Over on Twitter, CNN journalist Daniel Dale highlights Donald Trump’s “speaking mistake”…
Donald Trump has a particular style of bullshitting. He will assert something, and then qualify it with a “maybe” or a “probably.” Politicians the world over will obfuscate and mislead, but the way Trump does it is particularly noticeable. Its almost like he is a child, play-acting at being a politician.
Each of these qualifications — the “maybes” and the “probablies” — has a profound grammatical effect on the sentence. They render the assertion he has just made meaningless. But in the flow of a speech, the audience (and annoyingly, the journalists) don’t always pick up on the trick.
I’ve come to realise that this is the President’s way of trying to give himself plausible deniability for each lie. Those equivocations are Donald Trump’s ‘tell,’ the vocal quirk that betrays the fact that he’s just making shit up as he goes along. Every now and then I bookmark examples.
Continue reading “Trump's Particular Style of Bullshitting”
Journalists Laura Keunssberg and Robert Peston have egg on their face this week, after they both breathlessly tweeted the news that a Tory staffer had been punched by a Labour activist in Leeds.
When video emerged of the incident, it turned out that no assault had taken place. One man accidentally brushed past the hand of another.
Both Keunssberg and Peston posted follow up tweets to apologise and share the video. But in giving an explanation for their inaccuracy, they enraged people further. Both journalists gave the excuse that ‘sources’ had told them it was true. Continue reading “Would It Break Journalism If Sources Who Lied Were Named?”
In 2016, Barack Obama nominated Merrick Garland to the United States Supreme Court. In a historical break with precedent, the Senate Majority Leader Mitch McConnell (R-KY) refused to confirm Garland to the Court, or even hold the traditional confirmation hearings.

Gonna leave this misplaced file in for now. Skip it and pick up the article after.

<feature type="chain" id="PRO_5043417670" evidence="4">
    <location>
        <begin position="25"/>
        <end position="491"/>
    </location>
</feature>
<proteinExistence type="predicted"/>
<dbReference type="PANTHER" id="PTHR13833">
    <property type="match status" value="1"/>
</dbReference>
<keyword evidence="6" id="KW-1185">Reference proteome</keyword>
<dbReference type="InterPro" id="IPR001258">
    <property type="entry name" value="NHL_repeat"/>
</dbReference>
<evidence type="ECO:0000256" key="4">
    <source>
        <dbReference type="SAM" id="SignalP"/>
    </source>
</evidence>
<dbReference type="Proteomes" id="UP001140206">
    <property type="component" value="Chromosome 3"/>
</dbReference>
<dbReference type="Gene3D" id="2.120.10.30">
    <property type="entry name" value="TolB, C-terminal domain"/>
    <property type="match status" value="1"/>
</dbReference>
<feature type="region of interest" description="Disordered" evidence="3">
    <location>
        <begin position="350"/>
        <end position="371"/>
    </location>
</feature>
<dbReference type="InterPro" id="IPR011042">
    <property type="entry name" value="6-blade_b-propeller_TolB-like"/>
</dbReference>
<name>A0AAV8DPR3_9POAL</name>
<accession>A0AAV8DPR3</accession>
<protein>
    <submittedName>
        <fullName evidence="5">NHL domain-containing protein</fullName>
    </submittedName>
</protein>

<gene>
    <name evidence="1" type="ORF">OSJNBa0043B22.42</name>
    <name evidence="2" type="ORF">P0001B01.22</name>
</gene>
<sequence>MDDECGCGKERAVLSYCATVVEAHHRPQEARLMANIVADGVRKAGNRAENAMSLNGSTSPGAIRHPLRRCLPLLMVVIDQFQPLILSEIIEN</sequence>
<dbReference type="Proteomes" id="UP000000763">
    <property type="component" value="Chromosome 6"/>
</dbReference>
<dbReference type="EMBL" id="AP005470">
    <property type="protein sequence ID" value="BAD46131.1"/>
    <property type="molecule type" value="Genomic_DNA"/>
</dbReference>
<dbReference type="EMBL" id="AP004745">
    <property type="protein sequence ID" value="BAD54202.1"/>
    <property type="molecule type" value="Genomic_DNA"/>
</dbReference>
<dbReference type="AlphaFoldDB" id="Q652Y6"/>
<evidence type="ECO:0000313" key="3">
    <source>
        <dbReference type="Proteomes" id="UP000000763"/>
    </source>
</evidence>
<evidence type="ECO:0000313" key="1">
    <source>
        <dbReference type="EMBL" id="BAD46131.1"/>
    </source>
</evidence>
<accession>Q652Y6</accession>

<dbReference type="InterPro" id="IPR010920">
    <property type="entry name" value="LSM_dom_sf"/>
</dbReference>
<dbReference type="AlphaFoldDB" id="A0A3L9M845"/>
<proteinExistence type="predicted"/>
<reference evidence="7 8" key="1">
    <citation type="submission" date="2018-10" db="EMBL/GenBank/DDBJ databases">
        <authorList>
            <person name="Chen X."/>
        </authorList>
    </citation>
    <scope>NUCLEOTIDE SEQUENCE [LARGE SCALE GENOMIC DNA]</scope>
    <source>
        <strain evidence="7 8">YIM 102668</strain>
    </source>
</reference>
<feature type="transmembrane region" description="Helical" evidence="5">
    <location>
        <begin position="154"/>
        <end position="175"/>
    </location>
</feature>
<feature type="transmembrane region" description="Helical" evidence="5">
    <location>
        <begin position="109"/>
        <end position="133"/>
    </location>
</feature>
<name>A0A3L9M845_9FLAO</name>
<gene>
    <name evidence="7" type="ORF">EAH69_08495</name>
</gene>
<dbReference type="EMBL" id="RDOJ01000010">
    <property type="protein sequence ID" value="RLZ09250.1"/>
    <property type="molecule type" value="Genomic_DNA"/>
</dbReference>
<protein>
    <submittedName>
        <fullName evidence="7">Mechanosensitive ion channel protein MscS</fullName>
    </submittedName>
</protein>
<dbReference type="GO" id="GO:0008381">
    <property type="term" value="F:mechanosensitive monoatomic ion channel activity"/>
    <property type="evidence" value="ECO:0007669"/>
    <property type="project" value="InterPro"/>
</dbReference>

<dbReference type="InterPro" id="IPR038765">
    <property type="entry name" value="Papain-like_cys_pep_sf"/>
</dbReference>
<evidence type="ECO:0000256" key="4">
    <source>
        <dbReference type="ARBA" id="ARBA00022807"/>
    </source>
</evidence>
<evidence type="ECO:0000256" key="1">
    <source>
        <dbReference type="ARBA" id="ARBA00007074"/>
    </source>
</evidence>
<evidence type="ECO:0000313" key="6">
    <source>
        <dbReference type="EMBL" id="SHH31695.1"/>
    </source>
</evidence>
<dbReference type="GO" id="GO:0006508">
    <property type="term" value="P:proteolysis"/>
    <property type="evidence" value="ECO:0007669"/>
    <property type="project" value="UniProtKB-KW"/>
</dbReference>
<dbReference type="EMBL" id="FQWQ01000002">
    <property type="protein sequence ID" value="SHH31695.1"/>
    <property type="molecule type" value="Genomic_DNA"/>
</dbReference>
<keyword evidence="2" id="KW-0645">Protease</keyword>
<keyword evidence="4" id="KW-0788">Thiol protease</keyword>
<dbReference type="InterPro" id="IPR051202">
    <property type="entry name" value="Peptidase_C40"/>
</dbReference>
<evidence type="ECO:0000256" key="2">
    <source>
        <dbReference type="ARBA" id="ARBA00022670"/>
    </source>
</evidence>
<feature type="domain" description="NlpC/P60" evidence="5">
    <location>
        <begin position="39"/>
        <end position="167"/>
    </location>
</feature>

In doing so, he dredged up a 1992 speech from Joe Biden, who was then a US Senator for Delaware. Back then, Biden had floated the idea that the president (at the time, George H. W. Bush) should wait until after the presidential and congressional elections before appointing a Supreme Court judge. Justifying his inaction in 1992, Senator McConnell cited the ‘Biden Rule’ in speeches, as if it were an established congressional custom. The seat remained open until after the 2016 presidential election, when Donald Trump nominated Neil Gorsuch instead. Continue reading “Let's rebrand the #PeoplesVote as 'The Cummings Plan'”
Jolyon Maugham QC is the director of the Good Law Project, who has co-ordinated several of the big Brexit-related court cases, including the Cherry and Miller cases currently at the Supreme Court.
Interviewed on the Remainacs podcast earlier this week, Maugham pointed out that many of the people who cheered on Boris Johnson’s dodgy prorogation of parliament would not be at all happy to see the same power in the hands of a political opponent. What would Jeremy Corbyn do with the power to shut down parliamentary scrutiny when it got too inconvenient?
Well, the recent hullabaloo at the Labour Party conference in Brighton demonstrates that there are plenty of people in the Labour party who share the anti-democratic instincts of Boris Johnson and Dominic Cummings. Continue reading “Would You Hand The Proroguing Power to Labour’s Hard Left?”
Yesterday, Boris Johnson met the president of the European Commission, Jean-Claude Juncker. Together they seem to have injected a note of optimism into the Brexit talks. Apparently, Juncker’s comment that the precise terms of the Irish ‘backstop’ are negotiable, so long as all its objectives are met by other means, is a splinter in the EU’s otherwise straight bat.
Meanwhile, prominent ‘Lexiters’ Stephen Kinnock MP and Caroline Flint MP met with E.U. chief negotiator, Michel Barnier. On Newsnight later that evening, Kinnock reminded us that there is a large group of Labour MPs who are eager to vote for a Brexit ‘deal’. The same programme also reminded us that the twenty-one Conservative party MPs who lost the whip earlier this month did so because they were opposed to ‘No Deal.’ They too could vote for a Withdrawl Agreement. Continue reading “The Winston Churchill–Boris Johnson Analogy That No-one Talks About”